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Posts Tagged ‘James Oseland’

Morning Media Newsfeed: Condé Nast Names CMO | Gregory Writing Book on Jewish Faith

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Edward Menicheschi Named CMO of Condé Nast (FishbowlNY)
Edward Menicheschi has been named chief marketing officer and president of Condé Nast. Menicheschi most recently served as Vanity Fair’s VP and publisher. New York Post Menicheschi will replace Lou Cona, who is getting the boot. Some were speculating that Gina Sanders, the president of Condé’s Fairchild division, might land the vacant Vanity Fair job now that her group is being sold to Penske Media Corp. Capital New York Cona has served as the media group’s president and chief revenue officer since April 2013. As home to the publisher’s corporate and digital sales and marketing teams, the division is a central corridor of business-side power. Cona first ascended the corporate ladder to the media group in 2010 after his own stint as Vanity Fair’s vice president and publisher, and a run at The New Yorker before that. WWD Cona’s departure came as a surprise to some within Condé. In April 2013, he was promoted after he mused about retiring at the ripe age of 55. TheWrap Prior to Menicheschi’s role at Vanity Fair, he was president of WWD Media Worldwide. He has held a number of senior roles at Vogue and GQ.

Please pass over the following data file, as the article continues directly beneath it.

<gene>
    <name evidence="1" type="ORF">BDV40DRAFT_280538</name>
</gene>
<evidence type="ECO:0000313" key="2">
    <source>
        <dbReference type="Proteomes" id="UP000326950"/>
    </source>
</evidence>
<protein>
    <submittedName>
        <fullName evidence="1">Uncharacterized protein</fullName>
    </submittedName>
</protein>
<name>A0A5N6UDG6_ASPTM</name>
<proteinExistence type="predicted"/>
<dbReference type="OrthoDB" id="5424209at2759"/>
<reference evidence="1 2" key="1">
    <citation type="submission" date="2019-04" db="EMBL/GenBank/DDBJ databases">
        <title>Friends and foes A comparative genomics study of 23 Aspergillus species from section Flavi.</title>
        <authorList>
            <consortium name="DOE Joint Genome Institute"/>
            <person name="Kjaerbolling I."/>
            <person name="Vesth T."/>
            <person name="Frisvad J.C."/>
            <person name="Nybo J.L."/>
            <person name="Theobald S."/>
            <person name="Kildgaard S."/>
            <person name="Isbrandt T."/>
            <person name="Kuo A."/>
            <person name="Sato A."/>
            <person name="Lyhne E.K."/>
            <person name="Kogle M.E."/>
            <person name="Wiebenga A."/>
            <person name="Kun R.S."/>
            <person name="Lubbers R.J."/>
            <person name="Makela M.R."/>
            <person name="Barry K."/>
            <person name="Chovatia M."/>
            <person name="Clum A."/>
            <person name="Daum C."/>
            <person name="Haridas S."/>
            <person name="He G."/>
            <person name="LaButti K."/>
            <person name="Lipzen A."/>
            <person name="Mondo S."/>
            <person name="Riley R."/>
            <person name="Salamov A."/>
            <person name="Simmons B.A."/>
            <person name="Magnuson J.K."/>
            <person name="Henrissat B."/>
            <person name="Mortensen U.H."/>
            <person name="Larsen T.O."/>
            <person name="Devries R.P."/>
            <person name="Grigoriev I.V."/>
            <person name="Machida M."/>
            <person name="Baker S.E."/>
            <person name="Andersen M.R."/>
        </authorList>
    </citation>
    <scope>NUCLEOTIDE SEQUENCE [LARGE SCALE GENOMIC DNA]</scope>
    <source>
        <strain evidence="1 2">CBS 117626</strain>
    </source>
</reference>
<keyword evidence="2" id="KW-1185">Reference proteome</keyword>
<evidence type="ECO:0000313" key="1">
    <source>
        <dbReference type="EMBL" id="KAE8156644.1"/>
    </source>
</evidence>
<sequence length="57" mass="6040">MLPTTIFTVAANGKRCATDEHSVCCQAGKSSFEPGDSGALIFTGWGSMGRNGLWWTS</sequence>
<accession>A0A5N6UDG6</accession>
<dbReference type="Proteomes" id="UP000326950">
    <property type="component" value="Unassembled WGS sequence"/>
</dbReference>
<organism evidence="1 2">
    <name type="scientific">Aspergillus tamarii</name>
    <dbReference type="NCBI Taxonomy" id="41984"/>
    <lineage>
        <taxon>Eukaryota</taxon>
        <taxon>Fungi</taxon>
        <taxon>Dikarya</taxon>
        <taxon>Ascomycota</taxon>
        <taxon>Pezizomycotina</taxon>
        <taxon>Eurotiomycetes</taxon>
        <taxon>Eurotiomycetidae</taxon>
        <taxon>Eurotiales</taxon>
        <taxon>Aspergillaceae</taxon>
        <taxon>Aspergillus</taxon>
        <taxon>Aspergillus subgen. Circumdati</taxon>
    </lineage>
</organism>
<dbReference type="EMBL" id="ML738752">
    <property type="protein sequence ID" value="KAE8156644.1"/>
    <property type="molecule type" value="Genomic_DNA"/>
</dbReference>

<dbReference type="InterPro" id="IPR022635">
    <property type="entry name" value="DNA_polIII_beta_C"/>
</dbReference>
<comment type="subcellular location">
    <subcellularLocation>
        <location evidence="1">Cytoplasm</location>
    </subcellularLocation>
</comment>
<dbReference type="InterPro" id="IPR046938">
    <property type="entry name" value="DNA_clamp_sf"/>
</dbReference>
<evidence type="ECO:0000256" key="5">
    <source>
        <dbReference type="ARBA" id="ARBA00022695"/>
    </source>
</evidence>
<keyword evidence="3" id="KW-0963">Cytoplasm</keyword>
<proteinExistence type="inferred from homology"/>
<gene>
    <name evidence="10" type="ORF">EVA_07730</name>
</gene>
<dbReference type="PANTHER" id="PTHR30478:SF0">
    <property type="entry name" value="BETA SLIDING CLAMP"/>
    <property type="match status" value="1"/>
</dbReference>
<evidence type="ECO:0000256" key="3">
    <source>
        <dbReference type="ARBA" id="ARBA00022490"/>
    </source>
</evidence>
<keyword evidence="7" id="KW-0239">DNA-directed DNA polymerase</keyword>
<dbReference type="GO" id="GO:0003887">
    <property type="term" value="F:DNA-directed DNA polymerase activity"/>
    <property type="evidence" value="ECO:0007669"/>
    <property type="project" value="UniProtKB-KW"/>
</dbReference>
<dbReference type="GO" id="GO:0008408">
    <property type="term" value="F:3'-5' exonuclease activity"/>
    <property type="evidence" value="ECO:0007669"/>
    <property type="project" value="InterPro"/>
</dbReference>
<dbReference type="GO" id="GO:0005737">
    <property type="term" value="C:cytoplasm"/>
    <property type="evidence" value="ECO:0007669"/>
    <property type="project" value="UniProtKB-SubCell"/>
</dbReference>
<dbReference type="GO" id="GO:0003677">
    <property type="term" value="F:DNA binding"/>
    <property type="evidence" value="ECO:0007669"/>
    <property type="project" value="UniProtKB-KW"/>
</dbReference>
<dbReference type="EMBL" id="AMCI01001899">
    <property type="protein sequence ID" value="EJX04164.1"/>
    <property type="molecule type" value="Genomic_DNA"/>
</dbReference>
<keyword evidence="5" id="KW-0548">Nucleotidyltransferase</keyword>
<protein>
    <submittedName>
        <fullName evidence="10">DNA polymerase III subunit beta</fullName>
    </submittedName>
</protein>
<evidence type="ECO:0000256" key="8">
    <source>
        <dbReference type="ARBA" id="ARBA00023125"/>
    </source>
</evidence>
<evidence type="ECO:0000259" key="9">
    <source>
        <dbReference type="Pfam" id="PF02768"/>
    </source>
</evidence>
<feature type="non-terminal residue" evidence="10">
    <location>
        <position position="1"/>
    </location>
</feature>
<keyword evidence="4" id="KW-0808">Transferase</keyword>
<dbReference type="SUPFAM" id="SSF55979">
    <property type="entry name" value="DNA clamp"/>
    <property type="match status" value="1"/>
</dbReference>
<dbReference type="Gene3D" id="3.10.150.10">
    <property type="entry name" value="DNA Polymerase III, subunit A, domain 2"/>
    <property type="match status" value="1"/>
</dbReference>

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Food Blogging

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Saveur Serves Up Gourmet Eats on the West Side Waterfront